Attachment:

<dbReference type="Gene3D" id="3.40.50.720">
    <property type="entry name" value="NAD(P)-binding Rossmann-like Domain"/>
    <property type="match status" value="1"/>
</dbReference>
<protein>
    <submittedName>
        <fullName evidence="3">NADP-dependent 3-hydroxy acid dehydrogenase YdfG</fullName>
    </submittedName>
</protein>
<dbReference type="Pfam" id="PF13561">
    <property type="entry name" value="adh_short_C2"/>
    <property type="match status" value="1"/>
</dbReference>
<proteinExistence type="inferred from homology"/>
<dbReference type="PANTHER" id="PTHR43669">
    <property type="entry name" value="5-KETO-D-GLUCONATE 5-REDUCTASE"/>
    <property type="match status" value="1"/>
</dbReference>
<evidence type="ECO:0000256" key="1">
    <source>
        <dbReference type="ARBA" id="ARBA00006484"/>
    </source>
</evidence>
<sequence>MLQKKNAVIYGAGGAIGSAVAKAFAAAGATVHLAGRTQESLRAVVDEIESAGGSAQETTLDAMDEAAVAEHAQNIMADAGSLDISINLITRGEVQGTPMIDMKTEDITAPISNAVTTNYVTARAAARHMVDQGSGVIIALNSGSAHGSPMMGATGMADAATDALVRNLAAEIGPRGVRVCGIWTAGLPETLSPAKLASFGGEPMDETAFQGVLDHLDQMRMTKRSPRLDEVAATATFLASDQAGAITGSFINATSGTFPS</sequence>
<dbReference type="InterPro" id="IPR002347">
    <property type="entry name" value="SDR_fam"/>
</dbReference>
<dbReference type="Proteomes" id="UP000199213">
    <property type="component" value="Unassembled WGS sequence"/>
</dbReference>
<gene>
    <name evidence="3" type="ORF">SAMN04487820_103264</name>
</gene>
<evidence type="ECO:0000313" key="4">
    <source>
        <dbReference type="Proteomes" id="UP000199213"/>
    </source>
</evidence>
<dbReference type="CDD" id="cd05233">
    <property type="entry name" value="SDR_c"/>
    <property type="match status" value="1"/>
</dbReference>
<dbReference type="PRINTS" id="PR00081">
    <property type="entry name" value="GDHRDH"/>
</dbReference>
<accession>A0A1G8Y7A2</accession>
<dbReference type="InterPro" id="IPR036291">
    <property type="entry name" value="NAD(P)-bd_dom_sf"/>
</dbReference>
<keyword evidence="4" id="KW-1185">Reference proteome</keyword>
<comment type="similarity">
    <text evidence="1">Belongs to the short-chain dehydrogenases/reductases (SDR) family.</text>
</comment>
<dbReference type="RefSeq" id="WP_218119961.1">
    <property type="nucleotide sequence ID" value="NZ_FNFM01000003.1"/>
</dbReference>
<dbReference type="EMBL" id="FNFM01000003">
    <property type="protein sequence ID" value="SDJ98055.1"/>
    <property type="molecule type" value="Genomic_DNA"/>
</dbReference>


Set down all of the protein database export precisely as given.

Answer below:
<dbReference type="Gene3D" id="3.40.50.720">
    <property type="entry name" value="NAD(P)-binding Rossmann-like Domain"/>
    <property type="match status" value="1"/>
</dbReference>
<protein>
    <submittedName>
        <fullName evidence="3">NADP-dependent 3-hydroxy acid dehydrogenase YdfG</fullName>
    </submittedName>
</protein>
<dbReference type="Pfam" id="PF13561">
    <property type="entry name" value="adh_short_C2"/>
    <property type="match status" value="1"/>
</dbReference>
<proteinExistence type="inferred from homology"/>
<dbReference type="PANTHER" id="PTHR43669">
    <property type="entry name" value="5-KETO-D-GLUCONATE 5-REDUCTASE"/>
    <property type="match status" value="1"/>
</dbReference>
<evidence type="ECO:0000256" key="1">
    <source>
        <dbReference type="ARBA" id="ARBA00006484"/>
    </source>
</evidence>
<sequence>MLQKKNAVIYGAGGAIGSAVAKAFAAAGATVHLAGRTQESLRAVVDEIESAGGSAQETTLDAMDEAAVAEHAQNIMADAGSLDISINLITRGEVQGTPMIDMKTEDITAPISNAVTTNYVTARAAARHMVDQGSGVIIALNSGSAHGSPMMGATGMADAATDALVRNLAAEIGPRGVRVCGIWTAGLPETLSPAKLASFGGEPMDETAFQGVLDHLDQMRMTKRSPRLDEVAATATFLASDQAGAITGSFINATSGTFPS</sequence>
<dbReference type="InterPro" id="IPR002347">
    <property type="entry name" value="SDR_fam"/>
</dbReference>
<dbReference type="Proteomes" id="UP000199213">
    <property type="component" value="Unassembled WGS sequence"/>
</dbReference>
<gene>
    <name evidence="3" type="ORF">SAMN04487820_103264</name>
</gene>
<evidence type="ECO:0000313" key="4">
    <source>
        <dbReference type="Proteomes" id="UP000199213"/>
    </source>
</evidence>
<dbReference type="CDD" id="cd05233">
    <property type="entry name" value="SDR_c"/>
    <property type="match status" value="1"/>
</dbReference>
<dbReference type="PRINTS" id="PR00081">
    <property type="entry name" value="GDHRDH"/>
</dbReference>
<accession>A0A1G8Y7A2</accession>
<dbReference type="InterPro" id="IPR036291">
    <property type="entry name" value="NAD(P)-bd_dom_sf"/>
</dbReference>
<keyword evidence="4" id="KW-1185">Reference proteome</keyword>
<comment type="similarity">
    <text evidence="1">Belongs to the short-chain dehydrogenases/reductases (SDR) family.</text>
</comment>
<dbReference type="RefSeq" id="WP_218119961.1">
    <property type="nucleotide sequence ID" value="NZ_FNFM01000003.1"/>
</dbReference>
<dbReference type="EMBL" id="FNFM01000003">
    <property type="protein sequence ID" value="SDJ98055.1"/>
    <property type="molecule type" value="Genomic_DNA"/>
</dbReference>